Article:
Australian minister issues compulsory airbag recall for 2 in 7 vehicles

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The federal government has declared it will oblige the recall of 2.3 million cars as it seeks to protect Australian drivers from the risks of exploding airbags.

Mitsubishi Australia has called for owners of its cars fitted with faulty Takata airbag inflators to have their vehicles fixed.

Cars on the compulsory recall list include various models that have already been subject to a voluntary recall - Toyota, Mazda, Honda, BMW, Chrysler, Lexus, Mitsubishi, Nissan, Subaru and several others - but also apply to models from other manufacturers that had previously not been identified.

About 2.7 million vehicles have been recalled voluntarily, and 1.7 million had their airbags replaced.

"We put the safety of Australians first and foremost at all times", the prime minister, Malcolm Turnbull, told reporters.

"The compulsory recall will force manufacturers, dealers, importers and other suppliers to ensure that all risky Takata airbags are located and replaced as quickly as possible", Mr Sukkar said. He said about 27,000 of these Alpha airbags were still to be replaced, and warned owners not to drive the cars that contained them.

Approximately 860,000 vehicles in Australia with defective Takata airbags were not under voluntary recall.

The government's advice for those whose vehicles have been recalled is to contact their local dealer or manufacturer to book in a time to replace the airbag. Of note, too, is that there are more recalls to come as Takata airbags reach the age where they too start showing symptoms that they are at risk of failing.

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Under the compulsory recall, a vehicle's supplier is the first person to supply a vehicle with a defective Takata airbag into Australia. "Vehicles fitted with defective Takata airbags have caused injuries and fatalities".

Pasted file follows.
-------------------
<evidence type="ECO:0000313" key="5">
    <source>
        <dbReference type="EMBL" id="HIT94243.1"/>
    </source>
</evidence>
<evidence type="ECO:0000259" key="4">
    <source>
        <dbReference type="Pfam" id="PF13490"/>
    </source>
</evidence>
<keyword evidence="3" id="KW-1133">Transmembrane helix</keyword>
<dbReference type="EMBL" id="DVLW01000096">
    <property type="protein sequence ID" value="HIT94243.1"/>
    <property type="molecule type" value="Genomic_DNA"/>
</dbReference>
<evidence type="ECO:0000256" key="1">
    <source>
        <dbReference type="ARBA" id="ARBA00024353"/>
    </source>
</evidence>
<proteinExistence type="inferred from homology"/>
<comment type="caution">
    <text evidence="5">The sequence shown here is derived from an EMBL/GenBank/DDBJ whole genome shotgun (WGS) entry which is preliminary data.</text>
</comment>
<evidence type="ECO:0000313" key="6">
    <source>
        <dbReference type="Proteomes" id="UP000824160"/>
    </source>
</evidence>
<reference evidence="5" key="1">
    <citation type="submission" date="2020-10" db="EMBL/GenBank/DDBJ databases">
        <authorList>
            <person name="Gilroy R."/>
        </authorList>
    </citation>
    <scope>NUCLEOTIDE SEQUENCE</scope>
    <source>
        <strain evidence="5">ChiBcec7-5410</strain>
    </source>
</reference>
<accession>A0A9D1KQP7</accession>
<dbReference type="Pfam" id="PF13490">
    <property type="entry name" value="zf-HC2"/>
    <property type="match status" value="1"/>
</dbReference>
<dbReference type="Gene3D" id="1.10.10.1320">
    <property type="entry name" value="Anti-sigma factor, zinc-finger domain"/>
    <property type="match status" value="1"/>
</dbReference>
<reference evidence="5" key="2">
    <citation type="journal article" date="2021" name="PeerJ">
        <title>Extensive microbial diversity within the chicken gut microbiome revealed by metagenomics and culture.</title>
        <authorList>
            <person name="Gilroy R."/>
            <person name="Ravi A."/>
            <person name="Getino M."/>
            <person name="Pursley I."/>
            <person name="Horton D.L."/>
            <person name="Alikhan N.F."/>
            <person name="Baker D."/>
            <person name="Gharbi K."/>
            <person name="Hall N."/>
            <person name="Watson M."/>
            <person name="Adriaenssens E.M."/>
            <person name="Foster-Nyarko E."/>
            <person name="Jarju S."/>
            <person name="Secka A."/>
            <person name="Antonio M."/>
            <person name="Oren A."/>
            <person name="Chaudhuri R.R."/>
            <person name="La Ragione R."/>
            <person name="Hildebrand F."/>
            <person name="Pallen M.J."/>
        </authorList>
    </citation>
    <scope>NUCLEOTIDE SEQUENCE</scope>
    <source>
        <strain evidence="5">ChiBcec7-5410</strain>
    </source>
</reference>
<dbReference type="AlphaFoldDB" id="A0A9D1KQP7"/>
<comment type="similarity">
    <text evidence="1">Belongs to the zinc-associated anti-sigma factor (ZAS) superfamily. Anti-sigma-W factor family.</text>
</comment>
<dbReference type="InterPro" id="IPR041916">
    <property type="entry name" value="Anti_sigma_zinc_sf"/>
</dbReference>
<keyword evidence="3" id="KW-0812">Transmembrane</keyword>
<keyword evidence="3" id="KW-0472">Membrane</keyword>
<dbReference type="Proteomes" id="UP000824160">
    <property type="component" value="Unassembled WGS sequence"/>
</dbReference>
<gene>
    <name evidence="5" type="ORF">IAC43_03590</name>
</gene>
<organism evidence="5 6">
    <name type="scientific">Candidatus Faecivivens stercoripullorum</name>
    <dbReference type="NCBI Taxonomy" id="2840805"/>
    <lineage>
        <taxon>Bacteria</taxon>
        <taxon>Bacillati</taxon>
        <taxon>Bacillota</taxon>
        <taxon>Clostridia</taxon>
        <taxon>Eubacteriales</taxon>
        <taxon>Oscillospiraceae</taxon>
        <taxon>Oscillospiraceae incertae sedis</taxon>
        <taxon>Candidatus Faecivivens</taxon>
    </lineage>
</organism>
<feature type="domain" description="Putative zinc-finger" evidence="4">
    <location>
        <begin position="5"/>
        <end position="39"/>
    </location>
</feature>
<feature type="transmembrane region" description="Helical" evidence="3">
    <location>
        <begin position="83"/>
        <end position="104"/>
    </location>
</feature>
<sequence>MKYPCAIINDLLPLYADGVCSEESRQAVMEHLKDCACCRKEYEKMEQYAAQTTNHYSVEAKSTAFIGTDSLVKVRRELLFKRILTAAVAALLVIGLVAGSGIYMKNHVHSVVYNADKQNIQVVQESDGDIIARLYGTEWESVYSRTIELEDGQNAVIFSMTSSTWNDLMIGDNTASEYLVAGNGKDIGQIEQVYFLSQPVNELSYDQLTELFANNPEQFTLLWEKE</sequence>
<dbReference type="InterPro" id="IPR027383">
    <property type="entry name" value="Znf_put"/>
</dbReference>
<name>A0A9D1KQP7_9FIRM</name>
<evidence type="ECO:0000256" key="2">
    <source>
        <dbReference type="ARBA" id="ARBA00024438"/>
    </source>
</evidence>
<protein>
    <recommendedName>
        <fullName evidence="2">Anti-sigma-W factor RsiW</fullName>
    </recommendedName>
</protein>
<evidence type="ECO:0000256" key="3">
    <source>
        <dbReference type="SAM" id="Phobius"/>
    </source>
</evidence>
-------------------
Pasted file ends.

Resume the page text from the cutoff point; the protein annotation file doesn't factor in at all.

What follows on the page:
"But for those airbags we're saying to people don't drive the auto again, just contact the manufacturer, they are obliged to come out and fix it".

Wednesday's announcement followed an investigation by Australia's consumer watchdog, the Treasury said.

In the biggest bankruptcy of a Japanese manufacturer, Takata sought court protection from creditors in June as costs and liabilities mounted from nearly a decade of recalls and lawsuits.

But about 450,000 airbags were replaced with a like-for-like airbag that need to be removed.

A statement released by the FCAI on Tuesday maintained that voluntary recalls are an "effective mechanism" for dealing with a complex issue, and that "the safety of the motoring public is of the utmost priority to the FCAI and the industry".

Under the compulsory recall order, the government will be able to name manufacturers who are falling behind from July.

Under the settlement, Takata will continue its recall, and along with the automakers will pay for replacement air bags.